Climate Activists Endured Worst Year On Record in 2020
(Bloomberg) -- Last year was the most dangerous on record for people defending their land and the environment for biodiversity and climate reasons, with nonprofit Global Witness counting 227 murdered environmentalists.
Over half the attacks were documented in Colombia, Mexico and the Philippines, according to its Last Line of Defence report released on Monday. The challenge of recording killings in places affected by conflict means the figures are almost certainly an underestimate, Global Witness said.
Most activists who died were defending forests from deforestation and industrial development, while others lost their lives as they advocated for preserving rivers, coastal areas and the oceans. Over a third of the attacks were linked to resource exploitation—including logging, mining and large-scale agriculture—as well as hydroelectric dams and other infrastructure.
Indigenous peoples were disproportionally affected, the report said. More than a third of green activists who died last year were indigenous, despite only making up 5% of the population globally. They were the target of five of the seven mass killings recorded in 2020.
In Colombia, which registered the highest number of deaths for the second consecutive year, those advocating for environmental protection are increasingly being caught up in the country’s endemic violence, the report said. Coca crop substitution programs, which support farmers to move to legal crops, were linked to 17 lethal attacks last year and rural communities involved in these programs have seen more threats from criminal and paramilitary organizations.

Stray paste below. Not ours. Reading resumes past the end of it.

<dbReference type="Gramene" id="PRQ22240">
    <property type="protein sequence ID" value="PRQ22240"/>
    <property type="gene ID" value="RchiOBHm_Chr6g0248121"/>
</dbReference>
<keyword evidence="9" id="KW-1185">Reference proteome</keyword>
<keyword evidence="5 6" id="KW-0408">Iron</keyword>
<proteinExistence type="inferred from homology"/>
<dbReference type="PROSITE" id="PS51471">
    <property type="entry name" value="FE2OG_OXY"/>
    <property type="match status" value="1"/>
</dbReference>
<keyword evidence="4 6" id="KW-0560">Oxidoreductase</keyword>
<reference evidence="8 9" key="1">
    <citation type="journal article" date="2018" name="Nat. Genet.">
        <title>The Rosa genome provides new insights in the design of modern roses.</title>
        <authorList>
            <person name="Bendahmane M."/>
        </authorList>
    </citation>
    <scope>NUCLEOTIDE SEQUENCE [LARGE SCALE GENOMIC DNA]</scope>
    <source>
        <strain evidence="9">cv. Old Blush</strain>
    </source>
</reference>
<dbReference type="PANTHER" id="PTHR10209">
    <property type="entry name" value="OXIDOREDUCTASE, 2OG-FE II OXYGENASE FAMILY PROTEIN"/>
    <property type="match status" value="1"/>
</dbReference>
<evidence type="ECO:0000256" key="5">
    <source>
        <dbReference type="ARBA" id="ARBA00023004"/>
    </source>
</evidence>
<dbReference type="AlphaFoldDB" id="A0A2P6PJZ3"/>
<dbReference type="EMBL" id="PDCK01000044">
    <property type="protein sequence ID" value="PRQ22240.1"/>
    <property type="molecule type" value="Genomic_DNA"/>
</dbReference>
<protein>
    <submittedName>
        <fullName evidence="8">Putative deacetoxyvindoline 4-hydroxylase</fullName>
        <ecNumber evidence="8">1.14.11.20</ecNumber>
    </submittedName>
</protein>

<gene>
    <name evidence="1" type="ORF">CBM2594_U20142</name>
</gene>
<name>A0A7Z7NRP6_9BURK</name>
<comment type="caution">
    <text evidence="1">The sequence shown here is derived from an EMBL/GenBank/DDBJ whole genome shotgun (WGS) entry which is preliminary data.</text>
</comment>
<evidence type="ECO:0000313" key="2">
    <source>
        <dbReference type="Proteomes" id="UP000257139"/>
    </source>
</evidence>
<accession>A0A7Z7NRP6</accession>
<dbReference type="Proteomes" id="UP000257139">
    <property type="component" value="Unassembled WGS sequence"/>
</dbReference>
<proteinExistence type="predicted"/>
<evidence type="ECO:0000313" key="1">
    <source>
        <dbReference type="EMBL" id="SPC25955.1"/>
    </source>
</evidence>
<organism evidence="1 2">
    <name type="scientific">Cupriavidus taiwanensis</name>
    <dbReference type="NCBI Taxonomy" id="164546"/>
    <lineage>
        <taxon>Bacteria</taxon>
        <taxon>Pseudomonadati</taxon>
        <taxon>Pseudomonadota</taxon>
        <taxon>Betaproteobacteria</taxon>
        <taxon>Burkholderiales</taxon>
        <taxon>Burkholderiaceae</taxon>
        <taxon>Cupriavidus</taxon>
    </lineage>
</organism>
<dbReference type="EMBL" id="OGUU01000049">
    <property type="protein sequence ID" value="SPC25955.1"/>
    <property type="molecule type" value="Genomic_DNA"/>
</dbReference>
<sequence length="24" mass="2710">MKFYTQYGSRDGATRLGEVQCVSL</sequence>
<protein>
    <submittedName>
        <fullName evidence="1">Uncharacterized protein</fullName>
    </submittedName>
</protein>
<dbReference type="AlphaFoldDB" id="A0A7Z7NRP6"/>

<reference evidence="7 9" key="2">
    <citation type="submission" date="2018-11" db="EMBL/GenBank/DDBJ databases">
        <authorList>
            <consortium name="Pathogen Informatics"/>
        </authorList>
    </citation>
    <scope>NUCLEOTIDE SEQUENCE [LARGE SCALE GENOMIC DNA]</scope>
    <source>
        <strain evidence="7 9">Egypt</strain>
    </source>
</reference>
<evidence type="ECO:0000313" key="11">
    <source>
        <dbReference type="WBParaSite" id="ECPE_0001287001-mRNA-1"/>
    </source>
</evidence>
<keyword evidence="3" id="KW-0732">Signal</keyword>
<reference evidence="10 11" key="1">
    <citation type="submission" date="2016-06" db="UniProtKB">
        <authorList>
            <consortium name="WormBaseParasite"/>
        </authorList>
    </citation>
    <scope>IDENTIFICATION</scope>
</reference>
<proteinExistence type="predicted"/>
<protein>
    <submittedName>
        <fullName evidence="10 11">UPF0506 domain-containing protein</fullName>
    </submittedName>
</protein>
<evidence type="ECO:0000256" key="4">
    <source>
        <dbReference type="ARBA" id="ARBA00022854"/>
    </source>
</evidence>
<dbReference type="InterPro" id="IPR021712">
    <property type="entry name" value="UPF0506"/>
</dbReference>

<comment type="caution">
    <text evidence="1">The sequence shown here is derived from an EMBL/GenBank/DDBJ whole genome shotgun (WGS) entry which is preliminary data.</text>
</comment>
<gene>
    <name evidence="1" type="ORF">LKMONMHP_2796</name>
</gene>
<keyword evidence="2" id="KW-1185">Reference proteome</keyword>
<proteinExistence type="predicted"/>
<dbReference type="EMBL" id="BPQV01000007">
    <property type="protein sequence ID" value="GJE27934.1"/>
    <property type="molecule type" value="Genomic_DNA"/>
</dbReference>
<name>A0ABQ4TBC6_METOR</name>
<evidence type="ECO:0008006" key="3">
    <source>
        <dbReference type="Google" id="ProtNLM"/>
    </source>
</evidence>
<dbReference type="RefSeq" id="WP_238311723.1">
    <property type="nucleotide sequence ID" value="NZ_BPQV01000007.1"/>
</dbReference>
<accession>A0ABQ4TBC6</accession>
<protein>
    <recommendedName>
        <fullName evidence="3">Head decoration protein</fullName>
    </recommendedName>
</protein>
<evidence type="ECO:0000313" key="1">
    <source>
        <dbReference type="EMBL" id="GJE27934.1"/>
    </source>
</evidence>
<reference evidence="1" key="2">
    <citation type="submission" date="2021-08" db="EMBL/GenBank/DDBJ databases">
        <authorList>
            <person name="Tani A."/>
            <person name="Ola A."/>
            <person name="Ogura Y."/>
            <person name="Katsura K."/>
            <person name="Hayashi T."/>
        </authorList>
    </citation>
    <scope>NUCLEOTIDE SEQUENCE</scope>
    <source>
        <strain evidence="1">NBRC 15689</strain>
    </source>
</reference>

Mexico saw a 67% increase in lethal attacks last year compared with 2019; half were against indigenous communities. The impunity for these crimes remains shockingly high, the report found, with as many as 95% of murders not resulting in any prosecution.
Among the killings highlighted in the report is that of Mexican indigenous activist Oscar Eyraud Adams. A 34-year-old small farmer in Baja California, Adams advocated for indigenous peoples’ rights to dig water wells amid widespread drought and water shortage, which threatened the community’s livelihood. Authorities denied these requests, even as they awarded permits to multinational companies in the region.
“With all the challenges he took on, I was afraid that something might happen to him,” his mother Nora Adams told Global Witness. “I thought people might beat or kidnap him, but I never imagined they would go as far as they did.”
Adams was murdered in Tecate, Mexico, on Sept. 24, 2020.
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